Public Censure of Attorney Paul J. Sulla, Jr.
The Supreme Court of Hawaii Rules for Public Censure of Attorney Paul J. Sulla, Jr., a “Rambo Lawyer” Who Argues Like a “Reckless Man.”
Compelled by rulings in the U.S. Tax Court finding for Public Censure of Attorney Paul J. Sulla, Jr., for arguing to advance a national tax fraud movement, Brian Takaba was found guilty of tax evasion, and Sulla was charged with arguing “like a reckless man” in defense of Takaba’s reasons for not paying taxes.
In 2002, the U.S. Tax Court Ordered the Rambo attorney Sulla be publicly shamed and fined for his “frivolous” arguing and repeated “recklessness.” The Court held Mr. Sulla “liable for [Takaba’s] excess costs . . . since he both knowingly and recklessly made frivolous arguments, thus unreasonably and vexatiously” multiplied the proceedings.
You can read the entire Takaba v. Commissioner of IRS ruling by clicking: Takaba v. Commissioner of Internal Revenue.
This was the first time Mr. Sulla was actually shamed before his professional peers, but it would not be the last. In 2005, financial accountant Joe Kristan wrote a “Tax Update” for lawyers and members of the accounting law community titled, “Crawling Up the Learning Curve” in which he shamed Sulla, Jr. for his slow progress in learning lessons in tax law. Published with a Roth & Company, P.C. disclaimer, Kristan published Sulla’s tax “honesty-movement” arguments like this one:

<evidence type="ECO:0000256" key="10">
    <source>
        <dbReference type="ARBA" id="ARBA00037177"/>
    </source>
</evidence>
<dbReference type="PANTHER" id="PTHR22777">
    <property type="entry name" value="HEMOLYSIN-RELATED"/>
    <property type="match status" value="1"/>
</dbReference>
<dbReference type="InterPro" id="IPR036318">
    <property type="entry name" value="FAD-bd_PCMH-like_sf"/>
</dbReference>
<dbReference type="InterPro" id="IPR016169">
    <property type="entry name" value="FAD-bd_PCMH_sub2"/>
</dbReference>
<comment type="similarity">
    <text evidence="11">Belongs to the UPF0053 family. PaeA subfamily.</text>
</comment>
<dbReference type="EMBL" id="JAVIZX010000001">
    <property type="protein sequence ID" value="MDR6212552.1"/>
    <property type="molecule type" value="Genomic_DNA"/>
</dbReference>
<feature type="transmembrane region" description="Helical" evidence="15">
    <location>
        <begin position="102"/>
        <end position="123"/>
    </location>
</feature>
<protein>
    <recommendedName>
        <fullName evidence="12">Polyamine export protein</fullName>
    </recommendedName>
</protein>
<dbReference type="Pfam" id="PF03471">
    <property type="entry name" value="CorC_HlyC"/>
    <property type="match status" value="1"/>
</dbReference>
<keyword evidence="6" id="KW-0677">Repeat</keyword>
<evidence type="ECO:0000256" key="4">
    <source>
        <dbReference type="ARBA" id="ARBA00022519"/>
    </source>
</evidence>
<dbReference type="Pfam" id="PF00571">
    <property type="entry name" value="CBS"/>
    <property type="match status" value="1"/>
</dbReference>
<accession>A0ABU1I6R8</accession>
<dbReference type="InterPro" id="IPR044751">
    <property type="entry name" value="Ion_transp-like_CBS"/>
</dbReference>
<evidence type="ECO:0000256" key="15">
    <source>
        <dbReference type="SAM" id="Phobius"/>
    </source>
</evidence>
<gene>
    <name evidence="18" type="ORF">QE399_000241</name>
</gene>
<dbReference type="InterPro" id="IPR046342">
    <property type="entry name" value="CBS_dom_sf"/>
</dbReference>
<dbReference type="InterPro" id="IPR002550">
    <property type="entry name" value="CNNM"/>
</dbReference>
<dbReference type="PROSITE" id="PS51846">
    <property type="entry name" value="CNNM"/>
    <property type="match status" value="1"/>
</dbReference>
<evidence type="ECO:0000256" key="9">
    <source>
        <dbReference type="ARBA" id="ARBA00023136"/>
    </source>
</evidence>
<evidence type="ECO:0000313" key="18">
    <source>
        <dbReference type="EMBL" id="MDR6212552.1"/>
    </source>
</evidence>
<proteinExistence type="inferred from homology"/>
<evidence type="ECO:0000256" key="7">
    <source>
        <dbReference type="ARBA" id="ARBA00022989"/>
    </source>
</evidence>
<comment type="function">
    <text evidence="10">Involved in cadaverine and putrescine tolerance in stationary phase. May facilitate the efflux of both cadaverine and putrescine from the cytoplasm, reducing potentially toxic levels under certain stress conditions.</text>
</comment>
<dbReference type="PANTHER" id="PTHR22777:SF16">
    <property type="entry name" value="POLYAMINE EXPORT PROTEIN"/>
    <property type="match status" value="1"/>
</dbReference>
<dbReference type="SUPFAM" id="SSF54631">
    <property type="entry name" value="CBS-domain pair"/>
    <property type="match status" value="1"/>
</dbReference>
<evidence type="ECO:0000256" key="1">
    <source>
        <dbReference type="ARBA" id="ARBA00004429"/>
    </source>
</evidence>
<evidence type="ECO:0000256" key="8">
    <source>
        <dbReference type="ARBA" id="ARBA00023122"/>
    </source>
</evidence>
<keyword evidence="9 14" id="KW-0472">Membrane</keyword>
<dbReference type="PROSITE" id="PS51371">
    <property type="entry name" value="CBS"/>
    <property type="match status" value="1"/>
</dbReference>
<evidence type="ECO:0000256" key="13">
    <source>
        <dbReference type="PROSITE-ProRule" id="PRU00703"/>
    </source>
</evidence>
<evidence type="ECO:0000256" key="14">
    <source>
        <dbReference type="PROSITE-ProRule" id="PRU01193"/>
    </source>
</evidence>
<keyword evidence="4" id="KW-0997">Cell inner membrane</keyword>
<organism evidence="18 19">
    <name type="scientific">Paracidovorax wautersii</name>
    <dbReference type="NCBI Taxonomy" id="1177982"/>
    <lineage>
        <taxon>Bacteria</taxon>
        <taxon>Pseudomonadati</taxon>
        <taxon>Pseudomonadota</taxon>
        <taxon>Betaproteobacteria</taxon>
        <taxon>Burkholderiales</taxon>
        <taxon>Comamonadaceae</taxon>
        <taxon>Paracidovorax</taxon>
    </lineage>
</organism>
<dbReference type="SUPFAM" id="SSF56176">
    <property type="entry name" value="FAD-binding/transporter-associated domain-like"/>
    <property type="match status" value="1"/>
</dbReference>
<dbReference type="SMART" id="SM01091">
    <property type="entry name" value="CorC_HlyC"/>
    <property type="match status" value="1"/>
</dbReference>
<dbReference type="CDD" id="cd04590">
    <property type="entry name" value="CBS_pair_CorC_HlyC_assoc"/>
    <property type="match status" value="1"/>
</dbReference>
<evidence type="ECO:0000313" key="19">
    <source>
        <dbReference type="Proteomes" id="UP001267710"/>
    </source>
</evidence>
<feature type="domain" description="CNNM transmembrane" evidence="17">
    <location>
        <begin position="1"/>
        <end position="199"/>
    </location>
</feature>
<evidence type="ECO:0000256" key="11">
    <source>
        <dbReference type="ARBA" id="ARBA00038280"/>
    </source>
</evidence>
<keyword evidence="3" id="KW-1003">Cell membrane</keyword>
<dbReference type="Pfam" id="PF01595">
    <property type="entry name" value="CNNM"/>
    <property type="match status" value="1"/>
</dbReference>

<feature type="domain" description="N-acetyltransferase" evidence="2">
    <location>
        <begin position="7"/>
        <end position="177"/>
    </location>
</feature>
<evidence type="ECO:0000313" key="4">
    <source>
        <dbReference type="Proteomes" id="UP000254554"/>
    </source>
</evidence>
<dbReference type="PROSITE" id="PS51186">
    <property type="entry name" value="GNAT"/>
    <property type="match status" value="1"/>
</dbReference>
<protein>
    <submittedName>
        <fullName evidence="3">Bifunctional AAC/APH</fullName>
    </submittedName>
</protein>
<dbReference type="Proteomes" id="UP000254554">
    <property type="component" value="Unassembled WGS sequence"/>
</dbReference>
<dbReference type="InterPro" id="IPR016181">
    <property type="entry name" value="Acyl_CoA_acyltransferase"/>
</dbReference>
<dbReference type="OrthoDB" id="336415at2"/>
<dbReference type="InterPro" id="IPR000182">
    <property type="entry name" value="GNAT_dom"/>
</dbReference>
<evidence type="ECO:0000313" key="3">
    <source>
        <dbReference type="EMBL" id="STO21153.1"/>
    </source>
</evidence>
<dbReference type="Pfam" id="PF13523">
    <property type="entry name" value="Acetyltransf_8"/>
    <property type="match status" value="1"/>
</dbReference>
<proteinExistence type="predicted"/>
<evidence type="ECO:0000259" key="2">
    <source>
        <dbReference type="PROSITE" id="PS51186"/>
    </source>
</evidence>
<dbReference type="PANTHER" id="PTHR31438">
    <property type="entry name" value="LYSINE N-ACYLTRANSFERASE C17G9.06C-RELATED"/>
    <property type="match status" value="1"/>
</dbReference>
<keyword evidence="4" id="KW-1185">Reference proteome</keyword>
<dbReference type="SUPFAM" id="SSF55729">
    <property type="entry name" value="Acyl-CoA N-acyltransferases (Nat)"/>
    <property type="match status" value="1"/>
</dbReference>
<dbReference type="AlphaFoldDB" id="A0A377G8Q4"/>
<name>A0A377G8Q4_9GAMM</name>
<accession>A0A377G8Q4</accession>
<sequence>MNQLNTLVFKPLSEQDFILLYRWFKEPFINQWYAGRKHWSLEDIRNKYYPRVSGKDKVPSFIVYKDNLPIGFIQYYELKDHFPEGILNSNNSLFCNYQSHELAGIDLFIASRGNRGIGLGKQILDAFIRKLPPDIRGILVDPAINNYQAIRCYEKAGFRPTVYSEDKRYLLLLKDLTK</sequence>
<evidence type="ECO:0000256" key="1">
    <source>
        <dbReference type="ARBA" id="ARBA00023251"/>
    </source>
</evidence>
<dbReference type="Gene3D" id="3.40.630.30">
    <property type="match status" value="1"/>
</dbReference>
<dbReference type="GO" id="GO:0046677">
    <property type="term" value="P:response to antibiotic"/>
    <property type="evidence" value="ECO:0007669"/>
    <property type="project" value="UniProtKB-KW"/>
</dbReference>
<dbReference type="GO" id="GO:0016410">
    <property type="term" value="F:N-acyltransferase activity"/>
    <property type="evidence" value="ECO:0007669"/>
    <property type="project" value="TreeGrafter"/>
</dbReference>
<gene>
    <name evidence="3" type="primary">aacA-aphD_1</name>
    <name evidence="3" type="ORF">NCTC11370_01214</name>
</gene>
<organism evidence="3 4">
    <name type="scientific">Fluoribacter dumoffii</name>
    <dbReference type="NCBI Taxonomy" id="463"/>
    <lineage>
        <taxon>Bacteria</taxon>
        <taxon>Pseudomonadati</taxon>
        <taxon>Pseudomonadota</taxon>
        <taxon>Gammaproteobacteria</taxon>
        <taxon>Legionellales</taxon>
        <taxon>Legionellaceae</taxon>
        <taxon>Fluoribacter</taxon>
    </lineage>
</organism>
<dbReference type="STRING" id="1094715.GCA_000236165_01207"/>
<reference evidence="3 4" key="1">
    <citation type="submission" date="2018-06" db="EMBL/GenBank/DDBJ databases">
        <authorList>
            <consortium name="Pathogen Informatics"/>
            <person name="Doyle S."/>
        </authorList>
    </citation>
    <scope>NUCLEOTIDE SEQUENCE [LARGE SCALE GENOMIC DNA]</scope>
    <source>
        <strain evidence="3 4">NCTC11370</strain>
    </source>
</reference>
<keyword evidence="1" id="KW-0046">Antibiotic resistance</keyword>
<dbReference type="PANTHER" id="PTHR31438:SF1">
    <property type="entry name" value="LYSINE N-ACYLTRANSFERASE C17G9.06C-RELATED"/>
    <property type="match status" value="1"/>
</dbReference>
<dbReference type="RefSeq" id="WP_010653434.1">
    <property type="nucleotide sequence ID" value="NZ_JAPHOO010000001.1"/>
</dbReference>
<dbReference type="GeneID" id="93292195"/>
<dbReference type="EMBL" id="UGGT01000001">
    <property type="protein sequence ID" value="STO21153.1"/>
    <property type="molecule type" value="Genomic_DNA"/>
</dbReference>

“I reviewed the sections of the code that you
supplied me [sections 1, 61, 6012, attached to
counsel’s letter of March 24, 2000]. There is no
statement in any of those sections that specifically
states that “income” is the thing that is being taxed.
Until you establish a legal and factual basis for your
claim that “income” is the subject of the tax[,] the
amount and sources of my “income” is not relevant to
the issue. The IRS issued the notice of deficiency
claiming that “income” is the subject of the tax and
that because I have “income” I am required to pay a tax
on that “income”. I can’t wait to get IRS employees on
the stand and ask them “On what factual basis do you
claim that ‘income’ is the subject of the tax?”
“The Tax Court assessed Mr. Sulla a $10,500 fine for pressing these arguments,” Kristan reported. “The Tax Court sanction also led Hawaii authorities to reprimand Mr. Sulla.”